They tossed a coin on a Sunday morning after church. Albrecht Durer won the toss and went off to Nuremberg. Albert went down into the dangerous mines and, for the next four years, financed his brother, whose work at the academy was almost an immediate sensation. Albrecht’s etchings, his woodcuts, and his oils were far better than those of most of his professors, and by the time he graduated, he was beginning to earn considerable fees for his commissioned works.

When the young artist returned to his village, the Durer family held a festive dinner on their lawn to celebrate Albrecht’s triumphant homecoming. After a long and memorable meal, punctuated with music and laughter, Albrecht rose from his honored position at the head of the table to drink a toast to his beloved brother for the years of sacrifice that had enabled Albrecht to fulfill his ambition. His closing words were, “And now, Albert, blessed brother of mine, now it is your turn. Now you can go to Nuremberg to pursue your dream, and I will take care of you.”

All heads turned in eager expectation to the far end of the table where Albert sat, tears streaming down his pale face, shaking his lowered head from side to side while he sobbed and repeated, over and over, “No... no... no... no.”

Finally, Albert rose and wiped the tears from his cheeks. He glanced down the long table at the faces he loved, and then, holding his hands close to his right cheek, he said softly, “No, brother. I cannot go to Nuremberg. It is too late for me. Look... Look what four years in the mines have done to my hands! The bones in every finger have been smashed at least once, and lately I have been suffering from arthritis so badly in my right hand that I cannot even hold a glass to return your toast, much less make delicate lines on parchment or canvas with a pen or a brush. No, brother... for me it is too late.”

More than 450 years have passed. By now, Albrecht Durer’s hundreds of masterful portraits, pen and silver-point sketches, water colors, charcoals, woodcuts, and copper engravings hang in every great museum in the world, but the odds are great that you are familiar with only one of Albrecht Durer’s works. More than merely being familiar with it, you very well may have a reproduction hanging in your home or office.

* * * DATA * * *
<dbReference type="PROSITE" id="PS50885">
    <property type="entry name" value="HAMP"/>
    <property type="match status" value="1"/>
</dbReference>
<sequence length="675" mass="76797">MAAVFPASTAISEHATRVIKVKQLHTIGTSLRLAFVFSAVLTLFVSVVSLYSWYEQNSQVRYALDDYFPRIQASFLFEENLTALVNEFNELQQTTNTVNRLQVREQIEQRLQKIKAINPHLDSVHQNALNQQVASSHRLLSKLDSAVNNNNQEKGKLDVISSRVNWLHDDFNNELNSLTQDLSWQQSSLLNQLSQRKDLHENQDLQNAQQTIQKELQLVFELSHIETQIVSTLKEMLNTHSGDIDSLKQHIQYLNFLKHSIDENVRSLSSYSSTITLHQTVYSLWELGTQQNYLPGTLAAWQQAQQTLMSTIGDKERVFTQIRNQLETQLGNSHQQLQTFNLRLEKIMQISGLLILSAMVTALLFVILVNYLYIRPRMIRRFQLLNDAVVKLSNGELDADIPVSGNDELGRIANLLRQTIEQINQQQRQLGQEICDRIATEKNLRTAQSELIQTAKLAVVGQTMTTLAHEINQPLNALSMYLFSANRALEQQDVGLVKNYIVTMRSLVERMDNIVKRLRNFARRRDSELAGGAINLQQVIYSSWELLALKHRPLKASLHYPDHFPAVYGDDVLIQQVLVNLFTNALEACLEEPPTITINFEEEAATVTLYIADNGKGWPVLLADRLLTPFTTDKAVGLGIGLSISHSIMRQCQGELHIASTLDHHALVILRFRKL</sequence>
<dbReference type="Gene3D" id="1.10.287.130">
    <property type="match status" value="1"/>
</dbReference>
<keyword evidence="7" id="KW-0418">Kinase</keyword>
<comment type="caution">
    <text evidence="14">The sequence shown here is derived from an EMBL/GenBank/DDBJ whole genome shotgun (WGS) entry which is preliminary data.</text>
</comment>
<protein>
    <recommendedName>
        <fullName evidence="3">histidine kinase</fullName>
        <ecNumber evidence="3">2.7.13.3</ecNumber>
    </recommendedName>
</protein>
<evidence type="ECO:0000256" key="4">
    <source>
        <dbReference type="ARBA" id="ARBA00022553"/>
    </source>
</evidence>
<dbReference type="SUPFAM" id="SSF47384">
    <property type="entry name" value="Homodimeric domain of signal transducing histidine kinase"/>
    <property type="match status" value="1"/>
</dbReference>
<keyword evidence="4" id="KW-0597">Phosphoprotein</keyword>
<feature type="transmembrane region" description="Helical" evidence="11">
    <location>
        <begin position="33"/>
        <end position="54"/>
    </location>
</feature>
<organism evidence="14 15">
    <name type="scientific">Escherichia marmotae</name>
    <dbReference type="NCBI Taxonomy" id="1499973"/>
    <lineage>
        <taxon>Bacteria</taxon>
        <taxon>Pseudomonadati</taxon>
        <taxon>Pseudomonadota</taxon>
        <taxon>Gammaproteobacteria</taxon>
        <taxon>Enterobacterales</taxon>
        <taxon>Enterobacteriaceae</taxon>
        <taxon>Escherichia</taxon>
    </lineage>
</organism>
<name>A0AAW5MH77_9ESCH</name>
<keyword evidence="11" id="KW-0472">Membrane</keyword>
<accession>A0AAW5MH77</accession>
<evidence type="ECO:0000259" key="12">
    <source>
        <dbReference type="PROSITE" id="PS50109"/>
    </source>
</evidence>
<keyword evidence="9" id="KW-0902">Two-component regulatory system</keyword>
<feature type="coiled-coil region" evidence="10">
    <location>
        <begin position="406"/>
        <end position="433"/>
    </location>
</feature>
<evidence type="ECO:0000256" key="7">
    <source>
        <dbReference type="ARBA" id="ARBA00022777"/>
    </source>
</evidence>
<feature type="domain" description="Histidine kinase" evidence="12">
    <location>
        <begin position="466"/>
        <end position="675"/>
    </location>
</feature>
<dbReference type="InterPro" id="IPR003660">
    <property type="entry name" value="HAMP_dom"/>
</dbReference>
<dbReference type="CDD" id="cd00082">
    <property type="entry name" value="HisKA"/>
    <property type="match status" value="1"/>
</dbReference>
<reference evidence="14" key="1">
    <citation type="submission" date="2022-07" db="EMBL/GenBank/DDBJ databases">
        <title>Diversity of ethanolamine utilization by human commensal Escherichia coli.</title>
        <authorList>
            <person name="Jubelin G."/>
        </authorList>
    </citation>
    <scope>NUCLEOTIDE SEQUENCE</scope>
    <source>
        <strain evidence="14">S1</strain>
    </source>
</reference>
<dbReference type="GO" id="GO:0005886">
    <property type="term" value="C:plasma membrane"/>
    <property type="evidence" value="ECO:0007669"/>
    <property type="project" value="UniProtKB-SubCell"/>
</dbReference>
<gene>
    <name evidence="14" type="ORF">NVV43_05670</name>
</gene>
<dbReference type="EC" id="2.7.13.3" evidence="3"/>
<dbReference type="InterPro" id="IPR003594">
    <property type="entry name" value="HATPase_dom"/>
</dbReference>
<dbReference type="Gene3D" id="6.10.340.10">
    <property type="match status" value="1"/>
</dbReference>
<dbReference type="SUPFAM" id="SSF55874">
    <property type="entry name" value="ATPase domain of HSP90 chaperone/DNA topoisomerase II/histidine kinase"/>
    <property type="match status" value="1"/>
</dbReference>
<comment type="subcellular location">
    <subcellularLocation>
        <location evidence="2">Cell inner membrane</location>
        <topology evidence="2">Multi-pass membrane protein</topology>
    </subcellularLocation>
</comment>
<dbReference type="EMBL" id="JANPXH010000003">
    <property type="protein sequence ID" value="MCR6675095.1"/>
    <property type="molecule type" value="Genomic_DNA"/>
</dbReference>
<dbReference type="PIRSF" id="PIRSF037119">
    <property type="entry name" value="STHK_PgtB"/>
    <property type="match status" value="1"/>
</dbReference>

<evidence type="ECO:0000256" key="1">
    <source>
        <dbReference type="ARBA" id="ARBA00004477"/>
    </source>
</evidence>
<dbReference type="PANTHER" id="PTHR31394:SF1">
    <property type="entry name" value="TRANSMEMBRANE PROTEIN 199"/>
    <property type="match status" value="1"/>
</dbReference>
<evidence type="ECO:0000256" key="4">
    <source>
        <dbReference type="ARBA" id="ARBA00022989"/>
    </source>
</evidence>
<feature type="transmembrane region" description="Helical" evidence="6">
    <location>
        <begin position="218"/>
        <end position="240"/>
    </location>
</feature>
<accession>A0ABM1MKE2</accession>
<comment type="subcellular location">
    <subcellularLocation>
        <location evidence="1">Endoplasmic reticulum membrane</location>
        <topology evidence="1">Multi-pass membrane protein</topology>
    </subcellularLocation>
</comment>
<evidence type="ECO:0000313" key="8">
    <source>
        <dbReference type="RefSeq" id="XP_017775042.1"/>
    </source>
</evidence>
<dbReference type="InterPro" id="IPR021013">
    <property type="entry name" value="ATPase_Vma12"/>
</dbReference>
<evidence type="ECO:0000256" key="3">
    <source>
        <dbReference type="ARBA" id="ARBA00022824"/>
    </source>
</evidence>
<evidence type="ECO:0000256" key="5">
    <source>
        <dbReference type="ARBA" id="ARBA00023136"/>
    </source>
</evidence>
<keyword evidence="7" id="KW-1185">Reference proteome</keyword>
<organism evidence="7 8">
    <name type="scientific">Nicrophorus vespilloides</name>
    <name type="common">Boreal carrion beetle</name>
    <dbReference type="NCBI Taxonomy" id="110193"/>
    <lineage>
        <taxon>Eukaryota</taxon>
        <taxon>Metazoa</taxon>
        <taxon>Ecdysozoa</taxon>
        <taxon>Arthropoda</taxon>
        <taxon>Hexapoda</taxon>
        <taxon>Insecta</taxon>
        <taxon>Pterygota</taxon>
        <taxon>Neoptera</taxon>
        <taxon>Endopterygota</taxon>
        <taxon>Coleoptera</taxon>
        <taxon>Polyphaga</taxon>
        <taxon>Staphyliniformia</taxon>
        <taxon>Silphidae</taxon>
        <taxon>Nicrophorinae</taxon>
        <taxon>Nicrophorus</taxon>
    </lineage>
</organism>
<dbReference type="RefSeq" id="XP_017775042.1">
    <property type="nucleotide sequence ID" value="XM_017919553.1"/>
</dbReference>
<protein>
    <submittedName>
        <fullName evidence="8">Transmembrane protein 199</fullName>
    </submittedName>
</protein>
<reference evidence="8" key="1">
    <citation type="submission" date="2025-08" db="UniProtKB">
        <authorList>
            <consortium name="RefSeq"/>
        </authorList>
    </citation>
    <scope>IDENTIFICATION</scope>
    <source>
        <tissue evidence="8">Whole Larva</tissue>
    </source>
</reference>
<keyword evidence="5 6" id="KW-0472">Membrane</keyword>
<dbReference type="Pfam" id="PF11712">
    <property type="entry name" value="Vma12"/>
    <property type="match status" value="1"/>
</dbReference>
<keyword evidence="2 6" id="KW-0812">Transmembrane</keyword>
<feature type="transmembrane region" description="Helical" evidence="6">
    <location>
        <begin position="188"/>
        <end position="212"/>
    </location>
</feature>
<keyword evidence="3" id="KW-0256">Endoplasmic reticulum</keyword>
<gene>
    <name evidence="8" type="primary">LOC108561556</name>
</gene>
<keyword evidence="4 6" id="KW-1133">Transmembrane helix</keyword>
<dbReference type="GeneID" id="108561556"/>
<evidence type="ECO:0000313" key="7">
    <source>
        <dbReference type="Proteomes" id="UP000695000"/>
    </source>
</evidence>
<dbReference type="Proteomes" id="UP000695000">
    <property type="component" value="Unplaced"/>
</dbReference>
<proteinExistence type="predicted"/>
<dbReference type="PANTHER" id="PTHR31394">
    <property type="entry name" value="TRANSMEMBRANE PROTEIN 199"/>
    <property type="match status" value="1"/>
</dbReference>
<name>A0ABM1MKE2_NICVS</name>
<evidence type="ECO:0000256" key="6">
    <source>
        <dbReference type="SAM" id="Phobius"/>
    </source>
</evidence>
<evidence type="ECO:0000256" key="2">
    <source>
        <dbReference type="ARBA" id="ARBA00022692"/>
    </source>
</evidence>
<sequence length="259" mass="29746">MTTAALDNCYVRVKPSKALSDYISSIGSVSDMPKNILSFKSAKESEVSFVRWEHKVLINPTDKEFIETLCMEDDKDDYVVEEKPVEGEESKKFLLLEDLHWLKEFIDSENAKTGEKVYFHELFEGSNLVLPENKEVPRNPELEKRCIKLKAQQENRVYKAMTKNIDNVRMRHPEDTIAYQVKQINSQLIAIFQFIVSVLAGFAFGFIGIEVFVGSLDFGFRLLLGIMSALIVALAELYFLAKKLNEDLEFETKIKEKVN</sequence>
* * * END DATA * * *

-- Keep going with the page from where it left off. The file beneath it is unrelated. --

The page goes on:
One day, to pay homage to Albert for all that he had sacrificed, Albrecht Durer painstakingly drew his brother’s abused hands with palms together and thin fingers stretched skyward. He called his powerful drawing simply “Hands,” but the entire world almost immediately opened their hearts to his great masterpiece and renamed his tribute of love “The Praying Hands.” The next time you see a copy of that touching creation, take a second look. Let it be your reminder, that no one – no one – ever makes it alone!

Church, you and I have not made it this far alone. We have been held in the hands of God and we have modeled the life of an uncertain Jesus who gave himself over to the pain, punishment, and hurt in the world. Jesus released his clenched fists and he released his one life into the unknown. Jesus put down the bag of certainty and said, “Not my will, Father, but yours be done.” And letting go of all that keeps us from loving God fully and loving all people wholly feels intimidating and daunting. When really, the first step is to slip that bag of certainty off our shoulder, set it gently on the ground, loosen our grip, and walk away. Can we do that this morning? For if we do, God has a great gift to place in our open palms and in our open hearts. And that’s one thing, of which we can be certain.

Amen.

My uncertain friends, here is a prayer for you by Henri Nouwen:
“Dear God,
I am so afraid to open my clenched fists!
Who will I be when I have nothing left to hold on to?
Who will I be when I stand before you with empty hands?
Please help me to gradually open my hands
and to discover that I am not what I own,
but what you want to give me.”[2]

[1] Henri Nouwen, Finding My Way Home, p.110-111.
[2] Henri J.M. Nouwen, The Only Necessary Thing: Living a Prayerful Life